Turkey's central Cappadocia region takes its visitors on a journey through stunning landscapes rich with treasures both natural and cultural.
There is evidence of human life dating back 5,000 years in Goreme National Park -- the jewel of Cappadocia -- and as of the third century A.D. it became a shelter for people living in its networks of natural cave formations or carved out of the soft rock.
Goreme is also home to many churches, chapels, and shelters used during the early years of the Christian faith, as well as a dazzling array of the natural formations known as fairy chimneys.
The caves were also used as shelters in later times, during the centuries when the Seljuks and Ottomans held sway in Anatolia.
In 1985, Goreme National Park was added to UNESCO’s World Heritage List, and today it is one of Turkey’s top 10 tourist attractions.
According to data from Nevsehir, capital of the province where Cappadocia is located, more than 2 million tourists visited Goreme National Park in the first half of 2018.
Murat Gulyaz, curator of the Nevsehir Museum, told Anadolu Agency that Cappadocia is an important center for faith-based tourism.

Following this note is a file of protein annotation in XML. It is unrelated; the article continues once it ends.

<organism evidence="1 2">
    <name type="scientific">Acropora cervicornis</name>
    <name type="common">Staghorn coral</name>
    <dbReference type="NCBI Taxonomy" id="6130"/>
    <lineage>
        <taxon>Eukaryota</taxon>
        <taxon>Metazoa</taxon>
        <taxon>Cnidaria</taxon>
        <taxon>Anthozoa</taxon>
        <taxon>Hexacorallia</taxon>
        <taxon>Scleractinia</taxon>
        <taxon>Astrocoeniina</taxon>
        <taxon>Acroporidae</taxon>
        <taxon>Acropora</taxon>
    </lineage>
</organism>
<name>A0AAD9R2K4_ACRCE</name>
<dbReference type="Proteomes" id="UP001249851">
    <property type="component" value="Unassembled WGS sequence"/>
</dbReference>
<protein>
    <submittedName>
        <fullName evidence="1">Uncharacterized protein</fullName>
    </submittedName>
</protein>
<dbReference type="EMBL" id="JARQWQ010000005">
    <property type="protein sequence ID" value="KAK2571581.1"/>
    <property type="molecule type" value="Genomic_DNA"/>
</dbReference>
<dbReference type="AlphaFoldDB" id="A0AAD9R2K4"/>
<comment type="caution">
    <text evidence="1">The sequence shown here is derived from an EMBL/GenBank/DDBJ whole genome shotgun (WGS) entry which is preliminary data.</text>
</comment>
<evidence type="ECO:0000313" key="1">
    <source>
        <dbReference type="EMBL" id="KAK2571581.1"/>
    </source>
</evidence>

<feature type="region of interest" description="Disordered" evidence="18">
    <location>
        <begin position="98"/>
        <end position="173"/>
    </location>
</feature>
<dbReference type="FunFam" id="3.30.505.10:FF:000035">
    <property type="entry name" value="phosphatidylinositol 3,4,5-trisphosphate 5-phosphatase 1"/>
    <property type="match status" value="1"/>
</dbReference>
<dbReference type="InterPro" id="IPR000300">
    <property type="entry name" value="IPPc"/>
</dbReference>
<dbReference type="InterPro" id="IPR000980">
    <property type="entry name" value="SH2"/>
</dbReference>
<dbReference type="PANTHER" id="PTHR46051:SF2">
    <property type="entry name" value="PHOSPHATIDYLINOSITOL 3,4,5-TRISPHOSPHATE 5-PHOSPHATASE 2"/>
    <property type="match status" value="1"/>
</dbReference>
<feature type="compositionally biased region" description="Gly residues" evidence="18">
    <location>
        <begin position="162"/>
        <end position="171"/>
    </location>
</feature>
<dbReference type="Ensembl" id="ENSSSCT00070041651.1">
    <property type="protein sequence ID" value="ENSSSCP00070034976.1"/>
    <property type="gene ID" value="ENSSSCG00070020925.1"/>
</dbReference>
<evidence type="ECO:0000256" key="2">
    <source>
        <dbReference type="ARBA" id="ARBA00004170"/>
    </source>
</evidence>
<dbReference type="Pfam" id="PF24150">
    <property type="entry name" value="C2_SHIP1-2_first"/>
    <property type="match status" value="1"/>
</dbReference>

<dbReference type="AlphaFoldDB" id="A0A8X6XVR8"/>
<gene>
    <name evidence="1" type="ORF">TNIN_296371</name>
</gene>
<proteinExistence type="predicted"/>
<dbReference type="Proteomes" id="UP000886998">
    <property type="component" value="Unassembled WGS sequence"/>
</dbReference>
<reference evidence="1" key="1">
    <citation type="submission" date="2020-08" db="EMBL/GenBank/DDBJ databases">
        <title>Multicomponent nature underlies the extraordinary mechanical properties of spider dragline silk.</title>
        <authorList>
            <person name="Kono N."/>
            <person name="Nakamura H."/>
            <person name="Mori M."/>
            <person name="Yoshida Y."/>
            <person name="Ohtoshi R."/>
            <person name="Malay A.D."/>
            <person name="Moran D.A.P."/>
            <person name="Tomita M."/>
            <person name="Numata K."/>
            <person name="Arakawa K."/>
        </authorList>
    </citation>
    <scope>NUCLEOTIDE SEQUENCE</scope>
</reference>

"There are visitors from all over the world. Not only Christians but also Buddhists and Hindus are also visiting the region," he said.
Gulyaz added that they are striving to protect the national park, including restoration work by Turkish and Italian experts for the last five years.
Speaking to Anadolu Agency, Irish tourist Lorraine Gannon said the historical sites are well protected and the restored frescos "look great."
Indian tourist Tina Gupta said she knew little about the area before visiting but was amazed after seeing it with her own eyes.
Gupta said she learned "very interesting" information from her guide about human life in the region over the centuries and millennia.
Reporting by Behcet Alkan:Writing by Fatih Hafiz Mehmet
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